While temporarily saved from destruction, the fate of a site-specific work by Mark Dion in Lancaster, England, is in limbo. “The Tasting Garden,” which was created in 1998 in the Storey Gardens and has had a rough few years of theft and decay, may now be relocated entirely. On the website of Lancaster’s defunct Storey Gallery, once situated in the Storey Institute alongside the gardens, they announced:
This artwork was vandalised several years ago. It could easily be restored. Unfortunately a Lancaster City Council officer’s report (21 August 2014) recommends that it is destroyed.
The report they refer to explained that the city council’s preferred option for the “Tasting Garden” was its removal, since the council had “no funds with which to restore the artwork and it is not even clear where external funding could be bid from.” Now, after a cabinet meeting this Tuesday, the Lancaster City Council has offered a new proposal, one that would relocate “The Tasting Garden” rather than destroy it.
When completed in 1998, “The Tasting Garden” had radiating paths like branches that brought visitors to different corners of an orchard where bronze fruits represented the types of specimens you could taste from, as well as an “Arboriculturist’s Workshed” celebrating the history of orchard cultivation. While the site dated back to the 17th century as an orchard, it had long been neglected, and the community project aimed to reimagine it as a new greenspace.
According to Storey Gallery, the gardens “were closed by the Council in 2006, following a drug-use incident,” a closure that continued due to a renovation project on the adjacent building until Storey reopened in 2009. However, during this time the gardens were vandalized and the bronze fruits stolen.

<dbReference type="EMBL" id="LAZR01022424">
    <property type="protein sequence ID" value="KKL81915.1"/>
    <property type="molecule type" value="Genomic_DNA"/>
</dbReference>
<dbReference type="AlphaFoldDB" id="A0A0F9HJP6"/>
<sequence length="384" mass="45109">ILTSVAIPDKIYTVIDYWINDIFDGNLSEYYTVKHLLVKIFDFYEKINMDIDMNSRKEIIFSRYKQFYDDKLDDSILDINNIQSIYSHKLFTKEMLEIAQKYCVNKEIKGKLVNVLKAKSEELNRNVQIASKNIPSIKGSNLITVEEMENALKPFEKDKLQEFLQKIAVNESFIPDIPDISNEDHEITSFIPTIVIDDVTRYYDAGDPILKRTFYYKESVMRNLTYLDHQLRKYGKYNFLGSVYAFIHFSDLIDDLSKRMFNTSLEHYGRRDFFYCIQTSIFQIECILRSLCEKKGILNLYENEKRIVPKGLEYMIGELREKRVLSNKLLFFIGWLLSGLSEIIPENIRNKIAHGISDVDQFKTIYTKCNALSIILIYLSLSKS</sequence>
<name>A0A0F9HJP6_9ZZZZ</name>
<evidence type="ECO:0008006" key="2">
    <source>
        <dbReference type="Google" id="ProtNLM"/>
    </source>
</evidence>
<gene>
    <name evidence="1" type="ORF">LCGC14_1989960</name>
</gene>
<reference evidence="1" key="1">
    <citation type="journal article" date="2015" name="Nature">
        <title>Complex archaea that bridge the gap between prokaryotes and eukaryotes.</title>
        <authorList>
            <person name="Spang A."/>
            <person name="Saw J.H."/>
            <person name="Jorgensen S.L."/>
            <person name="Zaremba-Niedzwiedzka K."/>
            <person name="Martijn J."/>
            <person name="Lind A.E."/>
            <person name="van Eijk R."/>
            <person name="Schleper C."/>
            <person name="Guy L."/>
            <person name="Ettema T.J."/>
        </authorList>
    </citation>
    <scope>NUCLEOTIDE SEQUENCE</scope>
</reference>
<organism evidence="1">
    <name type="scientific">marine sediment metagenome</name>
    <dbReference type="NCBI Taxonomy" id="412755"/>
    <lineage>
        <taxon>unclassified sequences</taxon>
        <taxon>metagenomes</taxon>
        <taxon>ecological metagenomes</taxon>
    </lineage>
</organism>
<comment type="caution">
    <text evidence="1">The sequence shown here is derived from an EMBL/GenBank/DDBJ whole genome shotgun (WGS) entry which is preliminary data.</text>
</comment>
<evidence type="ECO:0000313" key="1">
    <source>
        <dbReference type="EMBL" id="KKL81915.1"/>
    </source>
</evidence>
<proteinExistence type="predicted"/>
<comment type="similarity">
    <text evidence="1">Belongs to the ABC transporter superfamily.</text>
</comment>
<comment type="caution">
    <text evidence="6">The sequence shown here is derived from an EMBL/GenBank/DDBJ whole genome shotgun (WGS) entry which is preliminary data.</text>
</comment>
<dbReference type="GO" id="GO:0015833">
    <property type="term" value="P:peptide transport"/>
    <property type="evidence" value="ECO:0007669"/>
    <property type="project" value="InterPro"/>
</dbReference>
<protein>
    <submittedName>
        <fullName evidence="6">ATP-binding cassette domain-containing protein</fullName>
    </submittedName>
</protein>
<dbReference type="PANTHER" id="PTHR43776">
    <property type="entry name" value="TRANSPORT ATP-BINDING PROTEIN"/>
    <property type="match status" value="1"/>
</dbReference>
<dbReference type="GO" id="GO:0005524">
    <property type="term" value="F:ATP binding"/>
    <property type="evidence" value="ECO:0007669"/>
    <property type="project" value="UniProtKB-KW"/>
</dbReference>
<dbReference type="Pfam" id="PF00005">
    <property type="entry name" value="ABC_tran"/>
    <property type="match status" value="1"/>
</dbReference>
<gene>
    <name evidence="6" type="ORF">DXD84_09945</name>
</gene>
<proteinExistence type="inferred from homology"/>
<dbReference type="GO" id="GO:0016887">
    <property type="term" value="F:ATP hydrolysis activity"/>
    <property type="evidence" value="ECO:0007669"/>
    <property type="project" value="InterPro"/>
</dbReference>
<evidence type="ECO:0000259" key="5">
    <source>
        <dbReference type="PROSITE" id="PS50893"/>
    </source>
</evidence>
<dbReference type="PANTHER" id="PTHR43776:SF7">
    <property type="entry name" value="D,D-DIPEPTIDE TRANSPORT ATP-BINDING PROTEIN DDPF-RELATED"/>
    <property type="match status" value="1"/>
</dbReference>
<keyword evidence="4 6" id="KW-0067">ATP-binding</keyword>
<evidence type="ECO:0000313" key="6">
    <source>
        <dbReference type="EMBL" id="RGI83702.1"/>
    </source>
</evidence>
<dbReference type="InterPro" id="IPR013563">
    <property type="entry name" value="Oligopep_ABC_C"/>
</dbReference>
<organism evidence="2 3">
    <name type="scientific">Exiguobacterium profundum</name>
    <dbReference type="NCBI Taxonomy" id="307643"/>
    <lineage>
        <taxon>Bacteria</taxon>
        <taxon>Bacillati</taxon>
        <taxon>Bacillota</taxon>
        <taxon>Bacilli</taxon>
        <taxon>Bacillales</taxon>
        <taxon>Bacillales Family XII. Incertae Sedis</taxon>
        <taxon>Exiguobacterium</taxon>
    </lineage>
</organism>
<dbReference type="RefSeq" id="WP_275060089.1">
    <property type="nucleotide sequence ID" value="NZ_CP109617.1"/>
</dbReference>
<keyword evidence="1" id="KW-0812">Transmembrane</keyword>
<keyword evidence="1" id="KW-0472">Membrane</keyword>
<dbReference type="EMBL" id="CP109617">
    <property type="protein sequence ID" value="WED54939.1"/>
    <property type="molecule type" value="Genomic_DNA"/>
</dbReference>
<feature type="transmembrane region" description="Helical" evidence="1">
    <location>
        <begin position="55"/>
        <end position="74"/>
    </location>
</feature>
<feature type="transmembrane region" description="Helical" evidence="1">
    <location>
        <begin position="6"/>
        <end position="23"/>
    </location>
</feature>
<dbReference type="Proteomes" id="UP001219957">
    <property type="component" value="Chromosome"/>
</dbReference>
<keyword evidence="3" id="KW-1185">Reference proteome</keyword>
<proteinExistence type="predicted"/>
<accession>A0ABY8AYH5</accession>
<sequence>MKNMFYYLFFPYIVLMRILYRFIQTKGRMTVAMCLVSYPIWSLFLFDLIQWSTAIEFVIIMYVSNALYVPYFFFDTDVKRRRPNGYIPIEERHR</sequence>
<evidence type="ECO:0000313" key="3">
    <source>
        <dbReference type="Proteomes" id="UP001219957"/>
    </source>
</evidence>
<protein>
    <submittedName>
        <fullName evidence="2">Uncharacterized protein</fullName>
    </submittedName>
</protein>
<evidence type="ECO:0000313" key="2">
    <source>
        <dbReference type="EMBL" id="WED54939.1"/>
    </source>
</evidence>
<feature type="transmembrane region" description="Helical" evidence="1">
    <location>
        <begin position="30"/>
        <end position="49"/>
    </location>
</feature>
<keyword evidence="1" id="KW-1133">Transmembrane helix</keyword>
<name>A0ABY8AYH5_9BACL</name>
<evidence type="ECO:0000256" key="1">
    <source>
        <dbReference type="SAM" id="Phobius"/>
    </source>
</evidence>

Back in 2009 at the time of the theft, Dion told the Art Newspaper: “I’m not sure what the future plans are for the garden but without the sculptures it wouldn’t have anything to do with me. The local council has no appreciation for this work…they don’t understand that it is a fabric of the city.” There still seems to be a disconnect between people who want to restore this installation by the prominent American artist, and those who want to just get a better greenspace for the city, regardless of if the work is preserved. “If it decides to remove the ‘Tasting Gardens’ Lancaster City Council will have an international reputation as a destroyer of art,” John Angus, formerly of Storey Gallery, told the Lancaster Guardian.
As of this writing, an online petition to restore the “Tasting Garden” had over 770 signatures, and Tate director Nicholas Serota is reportedly also lending his support to the campaign. Yet the ultimate outcome for the “Tasting Garden” will be determined by how its supporters can convey the importance of keeping the work site-specific and in its original place.
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